Treatment with modern antidepressants may help prevent patients with bipolar disorder from relapsing into a depressive episode, according to an international clinical trial led by researchers at UBC’s faculty of medicine.
The findings, published this month in the New England Journal of Medicine, challenge current clinical practice guidelines and could change how bipolar depression is managed globally.
Reducing the risk of relapse
“Treating depression in bipolar disorder is challenging and the depressive episodes can be quite devastating for patients and their families,” says Dr. Lakshmi Yatham, professor and head of the department of psychiatry at UBC, and the study’s lead author. “Reducing the risk of relapse is important because it can provide patients with a great deal of stability that ultimately lets them get back to the activities they enjoy and can greatly improve their quality of life,” says Dr. Yatham, also Regional Head and Regional Program Medical Director, Vancouver Coastal Health and Providence Health Care.
Patients with bipolar disorder experience extreme changes in their emotional state that cycle through periods of intense highs (mania or hypomania) and lows (depression). During depressive episodes, patients can experience feelings of sadness, hopelessness and loss of interest or pleasure in activities, in addition to trouble sleeping, changes in appetite and suicidal thoughts.
Antidepressant adjunctive therapy
Antidepressant adjunctive therapy – in which antidepressants are prescribed alongside mood stabilizers and/or second-generation antipsychotic medications – is a commonly used strategy by clinicians to treat depressive episodes. However, the duration of this therapy is hotly debated due to a lack of evidence and concerns that antidepressants may induce mania, mixed states or rapid cycling between mania and depression.
Practice guidelines for the management of bipolar disorder published by the Canadian Network for Mood and Anxiety Treatments (CANMAT) and International Society for Bipolar Disorders (ISBD) currently recommend discontinuing antidepressant treatment eight weeks after remission of depression.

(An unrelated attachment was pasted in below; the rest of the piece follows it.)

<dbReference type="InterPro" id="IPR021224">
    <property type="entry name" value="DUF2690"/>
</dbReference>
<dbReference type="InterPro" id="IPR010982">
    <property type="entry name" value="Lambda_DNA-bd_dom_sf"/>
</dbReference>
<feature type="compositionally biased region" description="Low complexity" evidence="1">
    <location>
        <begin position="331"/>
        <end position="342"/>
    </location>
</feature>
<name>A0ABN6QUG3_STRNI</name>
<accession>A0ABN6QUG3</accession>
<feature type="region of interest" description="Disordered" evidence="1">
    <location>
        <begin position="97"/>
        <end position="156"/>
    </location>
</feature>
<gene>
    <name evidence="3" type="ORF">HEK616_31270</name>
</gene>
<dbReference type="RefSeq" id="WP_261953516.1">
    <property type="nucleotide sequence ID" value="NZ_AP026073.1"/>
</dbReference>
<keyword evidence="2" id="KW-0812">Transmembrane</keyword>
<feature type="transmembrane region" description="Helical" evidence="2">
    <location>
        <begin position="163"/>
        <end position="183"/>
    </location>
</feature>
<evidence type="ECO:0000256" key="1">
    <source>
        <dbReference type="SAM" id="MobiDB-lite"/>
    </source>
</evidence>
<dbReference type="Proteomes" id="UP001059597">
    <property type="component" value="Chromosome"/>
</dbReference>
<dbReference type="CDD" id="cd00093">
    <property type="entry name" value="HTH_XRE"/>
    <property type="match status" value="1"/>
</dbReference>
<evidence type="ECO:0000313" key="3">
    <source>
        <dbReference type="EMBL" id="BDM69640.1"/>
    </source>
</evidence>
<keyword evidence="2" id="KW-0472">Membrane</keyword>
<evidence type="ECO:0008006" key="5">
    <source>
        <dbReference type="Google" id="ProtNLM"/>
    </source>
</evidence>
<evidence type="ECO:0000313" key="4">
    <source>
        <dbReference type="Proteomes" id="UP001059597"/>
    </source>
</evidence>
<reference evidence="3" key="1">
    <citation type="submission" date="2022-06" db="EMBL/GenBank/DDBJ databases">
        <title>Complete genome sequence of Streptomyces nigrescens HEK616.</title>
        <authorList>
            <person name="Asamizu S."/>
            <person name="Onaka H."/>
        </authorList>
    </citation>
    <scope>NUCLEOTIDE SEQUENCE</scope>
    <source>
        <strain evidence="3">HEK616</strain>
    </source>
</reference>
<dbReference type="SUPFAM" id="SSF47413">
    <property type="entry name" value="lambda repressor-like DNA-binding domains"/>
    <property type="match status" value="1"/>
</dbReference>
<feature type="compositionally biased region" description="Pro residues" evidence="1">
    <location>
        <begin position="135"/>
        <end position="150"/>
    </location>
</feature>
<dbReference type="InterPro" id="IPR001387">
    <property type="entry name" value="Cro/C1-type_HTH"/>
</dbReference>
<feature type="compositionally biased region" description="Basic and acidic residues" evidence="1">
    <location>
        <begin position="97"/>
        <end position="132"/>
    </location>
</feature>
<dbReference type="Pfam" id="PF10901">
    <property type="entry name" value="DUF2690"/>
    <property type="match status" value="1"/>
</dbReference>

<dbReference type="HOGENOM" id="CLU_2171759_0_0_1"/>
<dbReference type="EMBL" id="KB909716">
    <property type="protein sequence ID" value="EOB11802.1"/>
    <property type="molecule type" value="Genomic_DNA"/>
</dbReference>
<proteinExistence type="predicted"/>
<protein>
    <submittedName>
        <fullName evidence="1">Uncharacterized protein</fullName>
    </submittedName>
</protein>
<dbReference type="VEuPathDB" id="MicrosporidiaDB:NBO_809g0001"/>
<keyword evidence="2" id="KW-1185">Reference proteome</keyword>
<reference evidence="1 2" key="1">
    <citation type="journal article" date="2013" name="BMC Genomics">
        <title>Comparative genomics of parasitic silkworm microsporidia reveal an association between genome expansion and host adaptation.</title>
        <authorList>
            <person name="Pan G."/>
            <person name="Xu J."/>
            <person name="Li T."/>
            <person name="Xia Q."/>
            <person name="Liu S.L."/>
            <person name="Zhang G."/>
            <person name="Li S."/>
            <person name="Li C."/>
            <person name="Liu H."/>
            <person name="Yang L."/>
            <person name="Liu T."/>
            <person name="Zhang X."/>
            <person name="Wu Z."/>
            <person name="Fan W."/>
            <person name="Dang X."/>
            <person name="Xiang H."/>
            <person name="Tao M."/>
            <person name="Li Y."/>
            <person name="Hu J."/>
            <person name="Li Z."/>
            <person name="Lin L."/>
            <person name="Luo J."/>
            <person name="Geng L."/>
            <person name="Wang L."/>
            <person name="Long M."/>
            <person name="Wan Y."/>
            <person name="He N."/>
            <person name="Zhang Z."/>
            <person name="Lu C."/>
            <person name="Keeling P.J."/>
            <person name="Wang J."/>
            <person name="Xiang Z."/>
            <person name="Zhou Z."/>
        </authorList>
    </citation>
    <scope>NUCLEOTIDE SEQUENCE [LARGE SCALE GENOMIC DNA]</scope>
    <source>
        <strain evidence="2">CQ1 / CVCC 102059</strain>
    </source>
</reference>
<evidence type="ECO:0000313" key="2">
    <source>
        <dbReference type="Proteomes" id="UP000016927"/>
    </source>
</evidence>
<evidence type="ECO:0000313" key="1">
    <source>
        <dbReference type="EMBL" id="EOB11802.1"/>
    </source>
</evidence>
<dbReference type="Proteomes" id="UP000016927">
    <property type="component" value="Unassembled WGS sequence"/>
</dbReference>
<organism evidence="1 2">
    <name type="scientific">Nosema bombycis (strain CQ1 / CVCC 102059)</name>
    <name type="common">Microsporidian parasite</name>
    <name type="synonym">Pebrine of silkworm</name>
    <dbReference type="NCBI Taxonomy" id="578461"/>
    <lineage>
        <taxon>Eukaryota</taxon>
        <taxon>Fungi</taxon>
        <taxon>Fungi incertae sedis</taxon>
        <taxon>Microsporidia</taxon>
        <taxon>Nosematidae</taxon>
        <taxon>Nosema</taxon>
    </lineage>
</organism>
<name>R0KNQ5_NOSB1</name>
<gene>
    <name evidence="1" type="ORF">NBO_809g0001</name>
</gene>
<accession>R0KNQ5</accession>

“It’s an area that hasn’t been widely studied and there is not a lot of consensus among experts,” says Dr. Yatham. “Some studies have shown that up to 80 per cent of patients continue receiving antidepressants for six months or longer.”
Now, results from the world’s first randomized clinical trial assessing the duration of adjunctive antidepressant therapy suggest that extending the treatment period beyond current guidelines may help prevent depressive relapses.
The clinical trial
The clinical trial, conducted at sites in Canada, South Korea and India, involved 178 patients with Bipolar I disorder who were in remission from a depressive episode following treatment with modern antidepressant drugs (escitalopram or bupropion XL). The patients were randomly assigned to either continue antidepressant treatment for 52 weeks, or begin tapering off antidepressants at six weeks and switch to a placebo at eight weeks.
Over the year-long study, 46 per cent of patients in the placebo group experienced a relapse of a mood event, compared to only 31 per cent in the group that continued antidepressant treatment. While this primary outcome was not found to be statistically significant, the comparison included relapses that occurred during the first six weeks of the study when both groups were receiving the same treatment.
However, in an analysis from week six onward, when treatment between the two groups differed, patients that continued antidepressant treatment were 40 per cent less likely to experience a relapse of any mood event, and 59 per cent less likely to experience a depressive episode relative to the placebo group. There was no significant difference in the rate of manic episodes or the rate of adverse events between groups.
“From the point where the two groups began receiving different treatments, we see a significant benefit for patients who continued treatment with antidepressants,” says Dr. Yatham.
Patients with Bipolar I disorder experience depressive symptoms three times more frequently than manic symptoms. Previous studies have shown that suicide attempts and suicide deaths are at least 18 times more common during depressive episodes compared to during manic episodes.
“Stabilizing patients and keeping them stable by preventing relapse is critical and can quite literally be lifesaving,” says Dr. Yatham. “Future revisions of bipolar guidelines will incorporate the evidence from this study and contribute to changes in clinical practice on how antidepressants will be used to manage patients with bipolar disorder.”
The study was a collaboration between researchers at UBC and other study sites in Canada, India and South Korea. It was supported by the Canadian Institutes of Health Research.
This story was originally published by the UBC Faculty of Medicine.